Wealden District

Wealden is a local government district in East Sussex, England: its name comes from the Weald, the remnant forest which was once unbroken and occupies much of the centre and north of this area. The term is cognate with Wald, forest or wood in German.

Coordinates: 50°59′56″N 0°12′43″E / 50.999°N 0.212°E

Wealden District
Wealden shown within East Sussex
Wealden shown within East Sussex
Sovereign stateUnited Kingdom
Constituent countryEngland
RegionSouth East England
Non-metropolitan countyEast Sussex
StatusNon-metropolitan district
Admin HQHailsham
Incorporated1 April 1974
Government
 • TypeNon-metropolitan district council
 • BodyWealden District Council
 • LeadershipLeader & Cabinet (Conservative)
 • MPsStephen Lloyd (LD)
Maria Caulfield (Cons)
Nusrat Ghani (Cons)
Huw Merriman (Cons)
Area
 • Total322.4 sq mi (835.0 km2)
Area rank44th (of 317)
Population
 (mid-2018 est.)
 • Total160,175
 • Rank122nd (of 317)
 • Density500/sq mi (190/km2)
 • Ethnicity
98.3% White
Time zoneUTC0 (GMT)
 • Summer (DST)UTC+1 (BST)
ONS code21UH (ONS)
E07000065 (GSS)
OS grid referenceTQ5519524567
Websitewww.wealden.gov.uk

History

Wealden District was formed on 1 April 1974, under the Local Government Act 1972, by the merger of the Hailsham and Uckfield Rural District Councils (RDCs), both set up under the Local Government Act 1894, which also revived the parish councils.

Governance

Wealden District Council is elected every 4 years, with the Conservative party having had a majority on the council since the first election in 1973, apart from a couple of years after 1995 when no party had a majority. As of the last election in 2019 the council is composed of the following councillors:- [1]

Wealden District Council 2019
Wealden District Council after the 2019 election.

The district is second-level in local government, responsible for town and country planning and domestic rubbish and recycling collections, for example. There are 45 members of the Council, representing 41 wards.[2][3]The towns have more than one ward: Crowborough has six; Hailsham, seven; Heathfield and Waldron, five; Uckfield, five; and Polegate, three.[4] The ward boundaries are regularly redrawn in an attempt to maintain a standard number of electors per councillor. They are at 2007:

Ward Population (2007) Councillors Electors per councillor
Alfriston 2481 1 2481
Buxted and Maresfield 5052 2 2526
Chiddingly and East Hoathly 2934 1 2934
Cross in Hand/Five Ashes 2291 1 2291
Crowborough East 5202 2 2601
Crowborough Jarvis Brook 2698 1 2698
Crowborough North 5035 2 2517
Crowborough St. Johns 2262 1 2262
Crowborough West 4791 2 2395
Danehill/Fletching/Nutley 5003 2 2501
East Dean 2186 1 2186
Forest Row 5356 2 2678
Framfield 2611 1 2611
Frant/Withyham 4767 2 2383
Hailsham Central and North 5591 2 2795
Hailsham East 2769 1 2769
Hailsham South and West 8401 3 2800
Hartfield 2606 1 2606
Heathfield East 2349 1 2349
Heathfield North and Central 7832 3 2610
Hellingly 5117 2 2558
Herstmonceux 2826 1 2826
Horam 2583 1 2583
Mayfield 2615 1 2615
Ninfield and Hooe with Wartling 2362 1 2362
Pevensey and Westham 8981 3 2993
Polegate North 4811 2 2405
Polegate South 2245 1 2245
Rotherfield 2402 1 2402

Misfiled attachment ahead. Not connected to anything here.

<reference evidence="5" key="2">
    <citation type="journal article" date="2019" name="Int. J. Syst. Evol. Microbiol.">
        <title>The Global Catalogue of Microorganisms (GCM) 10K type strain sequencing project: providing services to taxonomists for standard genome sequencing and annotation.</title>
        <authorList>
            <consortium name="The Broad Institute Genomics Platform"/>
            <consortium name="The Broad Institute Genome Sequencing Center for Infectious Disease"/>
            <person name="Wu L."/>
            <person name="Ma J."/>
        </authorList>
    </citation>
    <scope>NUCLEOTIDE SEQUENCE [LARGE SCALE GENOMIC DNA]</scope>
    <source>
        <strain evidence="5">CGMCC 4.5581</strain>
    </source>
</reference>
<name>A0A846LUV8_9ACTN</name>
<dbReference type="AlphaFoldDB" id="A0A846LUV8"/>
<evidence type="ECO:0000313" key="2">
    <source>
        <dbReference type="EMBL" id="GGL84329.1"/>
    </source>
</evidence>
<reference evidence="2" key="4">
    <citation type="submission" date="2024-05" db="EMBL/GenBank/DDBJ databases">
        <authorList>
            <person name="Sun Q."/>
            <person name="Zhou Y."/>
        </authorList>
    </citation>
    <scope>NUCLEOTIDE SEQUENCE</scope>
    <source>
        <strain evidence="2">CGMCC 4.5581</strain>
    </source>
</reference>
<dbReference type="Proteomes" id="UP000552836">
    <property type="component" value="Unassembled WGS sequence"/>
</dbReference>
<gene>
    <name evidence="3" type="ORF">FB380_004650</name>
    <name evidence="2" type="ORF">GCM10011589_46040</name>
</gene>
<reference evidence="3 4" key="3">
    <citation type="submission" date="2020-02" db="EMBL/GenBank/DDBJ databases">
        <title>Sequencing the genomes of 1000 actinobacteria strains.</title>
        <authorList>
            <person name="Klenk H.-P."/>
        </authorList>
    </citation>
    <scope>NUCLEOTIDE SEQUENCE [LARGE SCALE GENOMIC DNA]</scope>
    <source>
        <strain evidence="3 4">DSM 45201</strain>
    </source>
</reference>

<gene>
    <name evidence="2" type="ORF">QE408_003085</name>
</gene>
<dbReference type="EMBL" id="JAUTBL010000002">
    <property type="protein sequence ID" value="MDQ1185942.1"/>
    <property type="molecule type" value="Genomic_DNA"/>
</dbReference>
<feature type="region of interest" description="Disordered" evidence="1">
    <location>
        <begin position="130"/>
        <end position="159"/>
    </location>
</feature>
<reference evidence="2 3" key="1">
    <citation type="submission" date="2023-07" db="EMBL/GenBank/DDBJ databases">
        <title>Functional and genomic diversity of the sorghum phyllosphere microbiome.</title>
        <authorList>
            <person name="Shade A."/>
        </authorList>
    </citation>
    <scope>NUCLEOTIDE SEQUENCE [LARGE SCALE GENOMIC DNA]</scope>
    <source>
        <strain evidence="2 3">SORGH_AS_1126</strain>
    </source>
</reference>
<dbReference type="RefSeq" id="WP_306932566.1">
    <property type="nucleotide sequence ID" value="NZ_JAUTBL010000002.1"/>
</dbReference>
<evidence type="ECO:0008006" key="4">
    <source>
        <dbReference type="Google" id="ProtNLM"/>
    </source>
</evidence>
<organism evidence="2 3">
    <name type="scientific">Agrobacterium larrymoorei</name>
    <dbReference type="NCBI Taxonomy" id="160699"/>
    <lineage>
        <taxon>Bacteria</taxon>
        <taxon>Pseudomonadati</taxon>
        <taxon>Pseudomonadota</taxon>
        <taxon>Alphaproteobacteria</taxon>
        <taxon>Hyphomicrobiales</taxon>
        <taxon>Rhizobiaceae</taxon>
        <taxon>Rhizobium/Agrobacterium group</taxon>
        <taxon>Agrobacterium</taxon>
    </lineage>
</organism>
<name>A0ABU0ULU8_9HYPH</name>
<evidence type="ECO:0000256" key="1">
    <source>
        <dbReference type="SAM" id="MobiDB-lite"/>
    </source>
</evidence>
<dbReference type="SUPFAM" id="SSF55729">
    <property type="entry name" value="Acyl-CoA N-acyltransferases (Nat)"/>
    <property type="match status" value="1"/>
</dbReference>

Uckfield Central 2984 1 2984
Uckfield New Town 2604 1 2604
Uckfield North 5317 2 2658
Uckfield Ridgewood 2968 1 2968
Wadhurst 5085 2 2542
Willingdon 7121 3 2373
Total Wealden 142238 55 2586

This district is entirely civil parished, enabling all farms and outlying homes to have an established community and influencing civic body, into:[5][6]

Parish Type Area (sq mi) Population (2007) Pop Density /sq mi
Alciston Parish Meeting 2.7 146 53.7
Alfriston Parish Council 3.6 774 214.2
Arlington Parish Council 7.1 490 69.2
Berwick Parish Council 1.9 289 149.4
Buxted Parish Council 8.4 3145 376.4
Chalvington with Ripe Parish Council 4.3 1082 252.0
Chiddingly Parish Council 6.8 1006 147.9
Crowborough Town Council 5.2 19988 3812.1
Cuckmere Valley Parish Council 6.8 197 28.9
Danehill Parish Council 8.7 1927 220.3
East Dean and Friston Parish Council 3.3 1577 474.9
East Hoathly with Halland Parish Council 5.8 1343 229.9
Fletching Parish Council 9.9 1041 104.7
Forest Row Parish Council 12.6 5054 402.4
Framfield Parish Council 7.6 1855 243.3
Frant Parish Council 12.3 1367 110.9
Hadlow Down Parish Council 6.6 715 109.1
Hailsham Town Council 7.5 19836 2652.3
Hartfield Parish Council 16.2 2157 132.9
Heathfield and Waldron Parish Council 20.4 11514 564.5
Hellingly Parish Council 7.6 1552 205.1
Herstmonceux Parish Council 9.5 2598 272.8
Hooe Parish Council 3.9 446 115.4
Horam Parish Council 4.0 2583 643.3
Isfield Parish Council 3.0 564 190.7
Laughton Parish Council 7.3 585 79.7
Little Horsted Parish Meeting 4.1 168 40.8
Long Man Parish Council 6.2 412 66.2
Maresfield Parish Council 10.1 3246 319.9
Mayfield and Five Ashes Parish Council 16.4 3562 217.6
Ninfield Parish Council 4.1 1520 371.7
Pevensey Parish Council 6.8 3152 463.8
Polegate Town Council 2.8 8021 2853.6
Rotherfield Parish Council 17.8 3151 177.0
Selmeston Parish Meeting 2.6 190 73.1
Uckfield Town Council 2.9 13873 4810.0
Wadhurst Parish Council 15.5 4818 311.0
Warbleton Parish Council 11.2 1262 112.3
Wartling Parish Council 4.3 396 92.7
Westham Parish Council 5.5 5829 1066.9
Willingdon and Jevington Parish Council 4.1 6156 1511.3
Withyham Parish Council 14.2 2651 186.7
Total Wealden 321.7 142238 442.2

Geography

Wealden District covers two main upland areas: the section of the High Weald within East Sussex; and the eastern end of the South Downs, between which lies the Vale of Sussex, its lowlands of which are named the Pevensey Levels. The River Ouse, some of the tributaries of which originate in the district, is the border with the Lewes District; and the River Cuckmere is wholly in Wealden. The English Channel to the south is interrupted by Eastbourne. The River Rother rises on the Weald and flows easterly to the east of Rye Bay. The Wealden basin contains significant reserves of shale oil, totalling 4.4 billion barrels of oil in Wealden and surrounding areas according to a 2014 study, which then Business and Energy Minister Michael Fallon said "will bring jobs and business opportunities" and significantly help with UK energy self-sufficiency. Fracking in the area is required to achieve these objectives, which has been opposed by environmental groups.[7]